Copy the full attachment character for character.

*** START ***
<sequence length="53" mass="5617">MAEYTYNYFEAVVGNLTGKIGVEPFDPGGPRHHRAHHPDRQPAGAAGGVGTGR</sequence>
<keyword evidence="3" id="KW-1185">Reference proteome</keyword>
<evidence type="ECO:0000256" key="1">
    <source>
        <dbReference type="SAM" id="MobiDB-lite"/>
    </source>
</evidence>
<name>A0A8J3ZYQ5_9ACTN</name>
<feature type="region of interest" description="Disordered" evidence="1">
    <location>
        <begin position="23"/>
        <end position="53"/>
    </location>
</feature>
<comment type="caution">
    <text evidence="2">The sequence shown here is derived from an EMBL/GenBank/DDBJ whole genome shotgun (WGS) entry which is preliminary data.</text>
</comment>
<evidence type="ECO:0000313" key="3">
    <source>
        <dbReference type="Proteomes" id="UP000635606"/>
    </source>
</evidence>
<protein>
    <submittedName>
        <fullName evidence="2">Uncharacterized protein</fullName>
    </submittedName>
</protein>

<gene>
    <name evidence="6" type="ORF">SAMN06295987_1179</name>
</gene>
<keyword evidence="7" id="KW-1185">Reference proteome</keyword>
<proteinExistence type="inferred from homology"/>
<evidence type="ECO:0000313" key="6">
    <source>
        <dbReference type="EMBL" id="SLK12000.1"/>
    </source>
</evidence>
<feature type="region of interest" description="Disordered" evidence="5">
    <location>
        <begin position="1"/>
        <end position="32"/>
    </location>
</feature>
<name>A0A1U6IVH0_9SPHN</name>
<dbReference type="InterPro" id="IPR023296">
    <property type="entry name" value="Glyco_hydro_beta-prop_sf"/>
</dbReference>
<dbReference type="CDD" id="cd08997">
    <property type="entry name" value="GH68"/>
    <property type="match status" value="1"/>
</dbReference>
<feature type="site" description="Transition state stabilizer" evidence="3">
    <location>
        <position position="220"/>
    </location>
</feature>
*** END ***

<sequence length="53" mass="5617">MAEYTYNYFEAVVGNLTGKIGVEPFDPGGPRHHRAHHPDRQPAGAAGGVGTGR</sequence>
<keyword evidence="3" id="KW-1185">Reference proteome</keyword>
<evidence type="ECO:0000256" key="1">
    <source>
        <dbReference type="SAM" id="MobiDB-lite"/>
    </source>
</evidence>
<name>A0A8J3ZYQ5_9ACTN</name>
<feature type="region of interest" description="Disordered" evidence="1">
    <location>
        <begin position="23"/>
        <end position="53"/>
    </location>
</feature>
<comment type="caution">
    <text evidence="2">The sequence shown here is derived from an EMBL/GenBank/DDBJ whole genome shotgun (WGS) entry which is preliminary data.</text>
</comment>
<evidence type="ECO:0000313" key="3">
    <source>
        <dbReference type="Proteomes" id="UP000635606"/>
    </source>
</evidence>
<protein>
    <submittedName>
        <fullName evidence="2">Uncharacterized protein</fullName>
    </submittedName>
</protein>

<gene>
    <name evidence="6" type="ORF">SAMN06295987_1179</name>
</gene>
<keyword evidence="7" id="KW-1185">Reference proteome</keyword>
<proteinExistence type="inferred from homology"/>
<evidence type="ECO:0000313" key="6">
    <source>
        <dbReference type="EMBL" id="SLK12000.1"/>
    </source>
</evidence>
<feature type="region of interest" description="Disordered" evidence="5">
    <location>
        <begin position="1"/>
        <end position="32"/>
    </location>
</feature>
<name>A0A1U6IVH0_9SPHN</name>
<dbReference type="InterPro" id="IPR023296">
    <property type="entry name" value="Glyco_hydro_beta-prop_sf"/>
</dbReference>
<dbReference type="CDD" id="cd08997">
    <property type="entry name" value="GH68"/>
    <property type="match status" value="1"/>
</dbReference>
<feature type="site" description="Transition state stabilizer" evidence="3">
    <location>
        <position position="220"/>
    </location>
</feature>